The US president has therefore recalled his blessing for a resounding NATO blitz with American military participation to finally bomb Muammar Qaddafi out of power, although by doing so he has sentenced the Western alliance to a military defeat.
Obama's acceptance of the Russian-Libyan formula for a resolution of the Libyan conflict is a damaging setback for two fellow Western leaders: British Prime Minister David Cameron and French President Nicolas Sarkozy had pinned their hopes on beating Qaddafi as a means of polishing their images as powerful and victorious war leaders who could be trusted to lead their nations out of trouble, including their economic ailments.
Russia and Germany will handle Bashar Assad's marching orders too
A similar format was agreed by the three leaders for Syria.
Moscow was ready to broker a deal for President Bashar Assad and his family to transfer power in stages to a transitional regime in Damascus in which all of Syria's political and religious groupings would be represented.
Obama, Medvedev and Merkel have all come to terms with the inevitability of terminating Assad's tyrannical reign in Damascus and the transfer of power to elements outside his family and the military and security mechanisms propping them up.
Although Assad refuses to abandon his brutal methods, promulgate reforms or make the slightest concessions for loosening his grip on power, Medvedev and Lavrov have assured Obama they know how to contrive a situation that will ease him out.
The threesome agreed that Turkish Prime Minister Tayyip Erdogan could if he chose attach himself to their tactics for Assad. But if he took exception to any part of their scenario, they would proceed without him.
President Obama is therefore cutting Erdogan out of his strategy for Syria unless he is wholeheartedly aligned with it – just as he has cast the British and French leaders aside to extricate the West from the Libyan impasse. He has chosen to throw in his lot with Moscow and Berlin, both of whom objected to NATO military intervention in Libya in the first place.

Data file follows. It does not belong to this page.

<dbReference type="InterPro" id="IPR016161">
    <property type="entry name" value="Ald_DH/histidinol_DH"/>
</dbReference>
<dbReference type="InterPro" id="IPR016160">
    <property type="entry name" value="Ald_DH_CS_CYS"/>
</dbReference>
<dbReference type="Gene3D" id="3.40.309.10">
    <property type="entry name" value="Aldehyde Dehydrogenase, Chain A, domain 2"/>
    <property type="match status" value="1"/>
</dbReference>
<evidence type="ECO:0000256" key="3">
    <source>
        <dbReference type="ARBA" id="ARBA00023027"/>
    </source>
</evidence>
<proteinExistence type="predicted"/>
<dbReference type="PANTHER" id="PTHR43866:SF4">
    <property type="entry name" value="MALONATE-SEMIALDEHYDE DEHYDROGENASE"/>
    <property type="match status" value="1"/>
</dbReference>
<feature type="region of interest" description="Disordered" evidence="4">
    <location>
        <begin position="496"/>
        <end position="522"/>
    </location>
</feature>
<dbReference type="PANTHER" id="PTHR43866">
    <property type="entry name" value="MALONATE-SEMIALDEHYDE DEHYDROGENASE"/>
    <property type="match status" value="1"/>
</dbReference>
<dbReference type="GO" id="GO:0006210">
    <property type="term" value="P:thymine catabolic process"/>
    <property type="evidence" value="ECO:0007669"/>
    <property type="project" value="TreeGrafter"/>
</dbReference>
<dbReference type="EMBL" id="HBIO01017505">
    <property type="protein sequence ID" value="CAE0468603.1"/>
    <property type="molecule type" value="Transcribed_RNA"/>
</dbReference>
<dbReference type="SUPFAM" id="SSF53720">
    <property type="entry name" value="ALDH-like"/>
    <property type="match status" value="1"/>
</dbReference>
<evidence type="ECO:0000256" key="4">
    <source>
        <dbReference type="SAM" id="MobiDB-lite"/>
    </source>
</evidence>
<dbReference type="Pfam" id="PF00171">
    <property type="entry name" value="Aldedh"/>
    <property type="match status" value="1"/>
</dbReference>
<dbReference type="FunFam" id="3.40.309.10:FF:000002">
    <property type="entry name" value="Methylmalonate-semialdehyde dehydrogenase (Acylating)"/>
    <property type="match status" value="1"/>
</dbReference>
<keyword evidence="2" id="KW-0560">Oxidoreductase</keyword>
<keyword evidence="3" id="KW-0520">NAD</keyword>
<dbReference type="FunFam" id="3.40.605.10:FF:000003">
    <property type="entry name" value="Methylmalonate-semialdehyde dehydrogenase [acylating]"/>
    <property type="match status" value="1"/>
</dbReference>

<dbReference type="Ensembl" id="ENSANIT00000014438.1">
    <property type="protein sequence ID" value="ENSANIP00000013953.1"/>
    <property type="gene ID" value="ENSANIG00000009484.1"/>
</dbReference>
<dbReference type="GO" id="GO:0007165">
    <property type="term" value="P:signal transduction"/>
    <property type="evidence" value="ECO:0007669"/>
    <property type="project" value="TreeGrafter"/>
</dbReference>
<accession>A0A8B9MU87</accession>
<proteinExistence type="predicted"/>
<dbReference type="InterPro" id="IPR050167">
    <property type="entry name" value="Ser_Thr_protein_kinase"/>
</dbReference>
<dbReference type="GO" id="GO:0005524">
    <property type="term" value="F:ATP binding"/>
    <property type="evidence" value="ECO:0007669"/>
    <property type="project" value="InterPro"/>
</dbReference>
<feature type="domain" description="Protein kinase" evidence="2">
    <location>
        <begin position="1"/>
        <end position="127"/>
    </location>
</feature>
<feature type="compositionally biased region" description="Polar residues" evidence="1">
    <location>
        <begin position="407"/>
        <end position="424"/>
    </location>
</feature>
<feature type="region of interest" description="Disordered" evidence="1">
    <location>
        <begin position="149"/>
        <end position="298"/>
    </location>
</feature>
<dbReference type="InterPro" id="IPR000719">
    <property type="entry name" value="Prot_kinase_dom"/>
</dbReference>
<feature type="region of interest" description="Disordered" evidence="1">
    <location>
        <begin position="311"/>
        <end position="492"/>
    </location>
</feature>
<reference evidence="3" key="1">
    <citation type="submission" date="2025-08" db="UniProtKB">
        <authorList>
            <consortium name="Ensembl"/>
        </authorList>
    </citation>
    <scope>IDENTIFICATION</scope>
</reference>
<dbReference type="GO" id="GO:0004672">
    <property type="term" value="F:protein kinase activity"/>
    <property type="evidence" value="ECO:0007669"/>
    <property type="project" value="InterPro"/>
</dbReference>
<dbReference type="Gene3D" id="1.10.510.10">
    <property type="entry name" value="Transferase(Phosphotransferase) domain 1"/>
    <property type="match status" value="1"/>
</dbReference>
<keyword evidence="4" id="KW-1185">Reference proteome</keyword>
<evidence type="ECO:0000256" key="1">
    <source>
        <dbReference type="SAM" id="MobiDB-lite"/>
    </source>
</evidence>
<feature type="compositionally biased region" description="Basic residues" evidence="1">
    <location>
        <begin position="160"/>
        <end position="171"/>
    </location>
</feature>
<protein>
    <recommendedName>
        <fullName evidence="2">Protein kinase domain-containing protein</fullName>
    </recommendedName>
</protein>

Russia will take over Pakistan's supply route to NATO in Afghanistan
The new troika also has also shaped joint plans for persuading Iran to drop its nuclear weapons programs, details of which have yet to emerge.
The United States and Russia have agreed to expand their military cooperation in Afghanistan.
In the last two years, Russia has given the US-led allies in Afghanistan an alternative supply route to the corridor through Pakistan.
The Northern Distribution Network-NDN is a logistical corridor connecting the Baltic and Black Sea ports with Afghanistan via Russia, Central Asia and the Caucasus. Today the NDN has expanded and accounts for more than half of all US military transit to Afghanistan.
In the coming year, more than three-quarters of US and NATO military supplies will transit this corridor, thus reducing Washington's dependence on Pakistan.
On the Palestinian issues, the threesome agreed not back the Palestinian bid for UN recognition of an independent state. They will lean on Ramallah diplomatically and financially to force Mahmoud Abbas, Chairman of the Palestinian Authority, to go back to direct negotiations with Israel.
They also endorsed President Obama's call on Israel to accept its withdrawal to the 1967 boundaries with territorial adjustments in respect of its security requirements.
The list of accords reached between Washington, Moscow and Berlin includes many more items, DEBKA-Net-Weekly's sources report. Some relate to trilateral economic and financial cooperation and include opening to Russia the doors of international financial institutions, such as the World Trade Organization.
The German chancellor gives ballast to the US-Russian duo
A cursory glance suggests that Obama gave more than he got from his deals with Russia and Germany. This may be an optical illusion which is dispelled as more information comes out.
Two years ago, President Obama announced a reset in US-Russia relations. The rhetoric sounded good but was never matched by practicalities. The smiles and warm handshakes which marked Obama-Medvedev conversations were often marred by obstacles and difficulties – some of them heaped in their path by Russian Prime Minister Vladimir Putin.
It was never quite clear to Obama administration strategists whether Medvedev genuinely aspired to friendly ties and cooperation with Washington while Putin waited in the wings with a stick to knock them over, or they were playing the good cop-bad cop gambit to keep Washington at sea.
The new reset is different in that Chancellor Merkel figures in the equation.
She and Putin are great friends. She is believed to be one of the few foreigners with influence over the Russian prime minister. He always pays her the courtesy of talking to her in fluent German.
Putin is known to be a fervent advocate of the proposition that Russia and Germany are natural allies destined by history for the role of Europe's superpowers. This proposition was espoused by Merkel's predecessors from different parts of the political spectrum like Gerhard Schroeder and Helmut Kohl.
Admitting the United States to their alliance for the first time contributes to the fulfillment of the Putin vision. The Obama administration is therefore a lot more optimistic now than it was in the past about the chances of its new start with Moscow enduring.